Beware Zicam nasal products, from Consumer Health Digest #09–25, June 8, 2009 Excerpt:

The FDA is warning consumers to stop using and discard three zinc-containing nasal products: Zicam Cold Remedy Nasal Gel (a spray), Zicam Cold Remedy Swabs, and Zicam Cold Remedy Swabs, Kids Size. Since 1999, the agency has received more than than 130 reports of loss of sense of smell and/or taste associated with these
products. A recent FDA inspection discovered that the company had received more than 800 other complaints that it did not send to the FDA. Many of the victims reported that their problem occurred with the first dose.

The FDA notified the manufacturer that these products can no longer be marketed without FDA approval. Zicam products are marketed by Matrixx Initiatives, a/k/a/Zicam LLC. In a video message to consumers, company president Bill Hemelt states: (a) there is no credible evidence that the products are unsafe, (b) in a spirit of
cooperation, the company has voluntarily recalled the three products, and© the company wants to meet to meet with the FDA to show its “extensive products safety data.”

But a doctor at the University of San Diego’s Nasal Dysfunction Clinic reported that patients he has seen have told a similar story: They inserted the gel into their nose, took a strong sniff and felt intense burning for hours before realizing they could no longer smell or taste. [Alltucker K, Rough G. Zicam nasal spray can cause loss of smell, FDA says. Arizona Republic, June 17, 2009]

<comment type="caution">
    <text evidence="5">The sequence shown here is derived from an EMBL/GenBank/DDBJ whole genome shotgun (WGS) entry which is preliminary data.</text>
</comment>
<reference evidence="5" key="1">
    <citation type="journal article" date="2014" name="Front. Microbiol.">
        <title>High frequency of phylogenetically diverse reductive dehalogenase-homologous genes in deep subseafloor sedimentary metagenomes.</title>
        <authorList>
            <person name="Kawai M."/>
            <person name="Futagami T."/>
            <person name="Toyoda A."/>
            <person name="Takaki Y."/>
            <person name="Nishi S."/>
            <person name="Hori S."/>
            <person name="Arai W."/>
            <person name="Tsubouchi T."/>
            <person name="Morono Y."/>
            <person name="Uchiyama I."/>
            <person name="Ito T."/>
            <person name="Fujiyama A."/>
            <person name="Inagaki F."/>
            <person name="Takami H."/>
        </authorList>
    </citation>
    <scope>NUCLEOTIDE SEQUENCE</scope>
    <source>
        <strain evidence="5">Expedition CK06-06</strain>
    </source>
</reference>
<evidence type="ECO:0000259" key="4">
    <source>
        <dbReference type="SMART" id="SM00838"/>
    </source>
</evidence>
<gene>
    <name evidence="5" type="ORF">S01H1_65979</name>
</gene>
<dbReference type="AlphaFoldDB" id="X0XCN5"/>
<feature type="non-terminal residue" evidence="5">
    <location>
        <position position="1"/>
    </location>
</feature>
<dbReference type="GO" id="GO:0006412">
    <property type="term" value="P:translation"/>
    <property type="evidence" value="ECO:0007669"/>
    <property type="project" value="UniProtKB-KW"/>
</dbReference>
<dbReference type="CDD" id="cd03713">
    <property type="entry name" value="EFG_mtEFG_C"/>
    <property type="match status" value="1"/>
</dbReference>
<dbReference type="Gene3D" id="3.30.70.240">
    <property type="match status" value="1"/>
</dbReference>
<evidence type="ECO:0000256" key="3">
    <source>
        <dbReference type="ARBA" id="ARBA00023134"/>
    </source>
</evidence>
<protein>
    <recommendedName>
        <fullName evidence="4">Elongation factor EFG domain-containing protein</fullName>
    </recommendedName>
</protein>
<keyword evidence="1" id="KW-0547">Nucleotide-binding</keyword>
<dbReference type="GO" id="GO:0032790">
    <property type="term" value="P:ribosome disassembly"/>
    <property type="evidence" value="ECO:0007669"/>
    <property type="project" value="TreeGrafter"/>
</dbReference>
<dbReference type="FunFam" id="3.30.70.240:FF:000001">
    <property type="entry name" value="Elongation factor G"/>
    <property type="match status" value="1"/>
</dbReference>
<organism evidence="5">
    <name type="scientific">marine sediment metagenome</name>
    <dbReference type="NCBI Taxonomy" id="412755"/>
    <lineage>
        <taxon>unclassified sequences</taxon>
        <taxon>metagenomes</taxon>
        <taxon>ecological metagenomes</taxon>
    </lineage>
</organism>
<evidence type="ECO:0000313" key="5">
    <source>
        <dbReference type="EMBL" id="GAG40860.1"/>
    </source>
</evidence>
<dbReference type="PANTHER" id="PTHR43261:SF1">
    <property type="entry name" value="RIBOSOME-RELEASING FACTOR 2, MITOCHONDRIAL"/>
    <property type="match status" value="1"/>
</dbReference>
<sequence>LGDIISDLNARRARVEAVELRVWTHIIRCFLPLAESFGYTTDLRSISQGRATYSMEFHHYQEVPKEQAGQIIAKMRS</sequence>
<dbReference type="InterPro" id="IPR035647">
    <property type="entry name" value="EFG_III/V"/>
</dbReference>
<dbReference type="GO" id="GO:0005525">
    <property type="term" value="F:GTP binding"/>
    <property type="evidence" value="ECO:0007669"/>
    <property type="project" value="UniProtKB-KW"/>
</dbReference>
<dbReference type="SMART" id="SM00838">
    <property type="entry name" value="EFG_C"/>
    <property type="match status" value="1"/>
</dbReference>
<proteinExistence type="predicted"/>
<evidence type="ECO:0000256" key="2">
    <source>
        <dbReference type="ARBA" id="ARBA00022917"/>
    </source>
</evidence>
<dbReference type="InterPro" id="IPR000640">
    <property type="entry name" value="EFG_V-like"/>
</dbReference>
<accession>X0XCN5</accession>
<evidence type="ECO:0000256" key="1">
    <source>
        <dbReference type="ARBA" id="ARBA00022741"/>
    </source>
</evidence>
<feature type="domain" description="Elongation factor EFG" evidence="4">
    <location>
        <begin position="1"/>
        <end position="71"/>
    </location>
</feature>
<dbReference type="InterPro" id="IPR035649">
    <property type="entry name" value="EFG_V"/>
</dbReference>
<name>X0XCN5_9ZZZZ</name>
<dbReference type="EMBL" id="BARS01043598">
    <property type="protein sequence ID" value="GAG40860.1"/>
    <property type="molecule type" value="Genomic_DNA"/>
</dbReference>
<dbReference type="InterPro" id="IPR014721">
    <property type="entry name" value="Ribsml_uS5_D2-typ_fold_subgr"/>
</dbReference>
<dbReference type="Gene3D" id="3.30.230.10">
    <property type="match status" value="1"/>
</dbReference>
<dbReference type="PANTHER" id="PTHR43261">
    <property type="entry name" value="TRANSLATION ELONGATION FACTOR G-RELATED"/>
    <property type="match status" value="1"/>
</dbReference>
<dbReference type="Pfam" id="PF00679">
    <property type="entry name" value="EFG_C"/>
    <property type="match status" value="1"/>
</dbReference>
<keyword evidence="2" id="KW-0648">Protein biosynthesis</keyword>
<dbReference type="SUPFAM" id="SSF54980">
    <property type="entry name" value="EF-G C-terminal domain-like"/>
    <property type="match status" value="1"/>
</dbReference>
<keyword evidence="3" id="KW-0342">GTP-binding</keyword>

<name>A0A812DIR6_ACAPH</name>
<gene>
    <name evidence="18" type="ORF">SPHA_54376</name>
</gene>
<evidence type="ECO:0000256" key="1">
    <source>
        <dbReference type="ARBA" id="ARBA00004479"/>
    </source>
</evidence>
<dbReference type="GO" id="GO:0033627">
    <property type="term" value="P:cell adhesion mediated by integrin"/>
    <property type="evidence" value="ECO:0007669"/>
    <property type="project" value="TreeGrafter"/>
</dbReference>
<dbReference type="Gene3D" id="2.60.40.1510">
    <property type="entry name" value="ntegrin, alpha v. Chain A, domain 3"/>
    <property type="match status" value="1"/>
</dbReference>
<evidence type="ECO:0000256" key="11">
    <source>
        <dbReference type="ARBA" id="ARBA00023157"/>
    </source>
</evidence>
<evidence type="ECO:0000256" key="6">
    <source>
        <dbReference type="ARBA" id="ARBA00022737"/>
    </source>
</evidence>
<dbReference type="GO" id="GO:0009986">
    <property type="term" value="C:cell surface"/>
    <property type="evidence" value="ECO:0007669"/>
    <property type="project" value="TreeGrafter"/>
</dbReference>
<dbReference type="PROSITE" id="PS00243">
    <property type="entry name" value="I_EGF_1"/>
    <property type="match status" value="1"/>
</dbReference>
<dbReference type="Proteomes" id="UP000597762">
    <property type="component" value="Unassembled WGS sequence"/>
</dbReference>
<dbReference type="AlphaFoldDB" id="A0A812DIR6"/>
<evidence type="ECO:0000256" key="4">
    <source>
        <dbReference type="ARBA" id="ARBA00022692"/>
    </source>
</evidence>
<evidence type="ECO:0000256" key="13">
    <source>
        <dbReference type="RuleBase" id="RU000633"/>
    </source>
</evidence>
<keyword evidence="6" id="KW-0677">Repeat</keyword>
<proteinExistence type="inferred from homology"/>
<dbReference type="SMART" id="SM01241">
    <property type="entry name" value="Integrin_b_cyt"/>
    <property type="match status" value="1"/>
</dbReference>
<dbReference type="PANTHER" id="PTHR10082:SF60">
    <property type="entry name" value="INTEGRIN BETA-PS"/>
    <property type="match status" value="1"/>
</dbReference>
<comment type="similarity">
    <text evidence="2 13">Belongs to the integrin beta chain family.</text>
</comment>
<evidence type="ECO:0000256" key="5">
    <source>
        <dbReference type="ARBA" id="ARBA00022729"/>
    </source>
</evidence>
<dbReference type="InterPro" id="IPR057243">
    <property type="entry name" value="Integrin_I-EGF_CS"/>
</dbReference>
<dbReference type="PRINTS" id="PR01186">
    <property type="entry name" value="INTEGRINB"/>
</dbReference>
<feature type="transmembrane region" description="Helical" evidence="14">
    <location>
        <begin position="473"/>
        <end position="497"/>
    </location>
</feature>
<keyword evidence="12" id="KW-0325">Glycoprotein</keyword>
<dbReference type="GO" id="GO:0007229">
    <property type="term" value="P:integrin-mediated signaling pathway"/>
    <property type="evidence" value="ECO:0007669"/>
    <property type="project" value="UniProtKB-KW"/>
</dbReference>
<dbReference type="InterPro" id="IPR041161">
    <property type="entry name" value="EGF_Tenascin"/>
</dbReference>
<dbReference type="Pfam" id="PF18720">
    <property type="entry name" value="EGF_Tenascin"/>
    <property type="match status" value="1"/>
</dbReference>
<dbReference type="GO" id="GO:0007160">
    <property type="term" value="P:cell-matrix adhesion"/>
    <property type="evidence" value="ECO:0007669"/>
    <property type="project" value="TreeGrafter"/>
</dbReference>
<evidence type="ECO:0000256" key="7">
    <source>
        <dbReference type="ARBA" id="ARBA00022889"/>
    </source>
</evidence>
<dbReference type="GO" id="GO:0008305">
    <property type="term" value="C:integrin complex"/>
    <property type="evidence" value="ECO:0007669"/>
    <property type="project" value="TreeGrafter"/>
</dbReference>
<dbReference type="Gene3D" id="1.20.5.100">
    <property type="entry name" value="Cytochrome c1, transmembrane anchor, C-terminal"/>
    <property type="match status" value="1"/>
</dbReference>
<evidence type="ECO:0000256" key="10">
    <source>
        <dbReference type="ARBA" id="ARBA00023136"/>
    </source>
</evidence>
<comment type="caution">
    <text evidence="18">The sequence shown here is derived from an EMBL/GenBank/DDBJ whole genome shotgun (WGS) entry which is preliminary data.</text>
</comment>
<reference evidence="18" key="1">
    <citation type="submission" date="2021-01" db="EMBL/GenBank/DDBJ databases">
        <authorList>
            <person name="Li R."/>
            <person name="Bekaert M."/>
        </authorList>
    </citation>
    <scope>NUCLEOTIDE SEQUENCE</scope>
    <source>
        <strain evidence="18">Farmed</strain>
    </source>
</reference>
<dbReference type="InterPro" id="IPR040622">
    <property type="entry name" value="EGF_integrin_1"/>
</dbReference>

In January 2006 Matrixx settled a class-action suit by people who alleged that its Zicam Cold Remedy Nasal Spray had caused loss or decrease of their senses of smell and taste. At that time, 49 pending lawsuits involved about 400 individuals. The agreement called for payment of $12 million to fund awards to about 340 of the plaintiffs. The settlement did not include 22 plaintiffs who used Zicam’s nasal swab product and 39 plaintiffs in 32 suits pending in courts outside of Arizona.

The company denied being at fault, continued to market the products, and did not mention any risk on its Zicam Web site. Zicam nasal products are labeled as “homeopathic” even though they deliver potent doses of zinc. This may have helped the company to escape close scrutiny because the FDA traditionally pays little attention to homeopathic products. The recent publicity is likely to trigger more lawsuits.

Airborne not looking so hot, either: new/200803032.html The settlement agreement is posted at

gasman's avatar

Airborne not looking so hot, either: Makers of Airborne Settle FTC Charges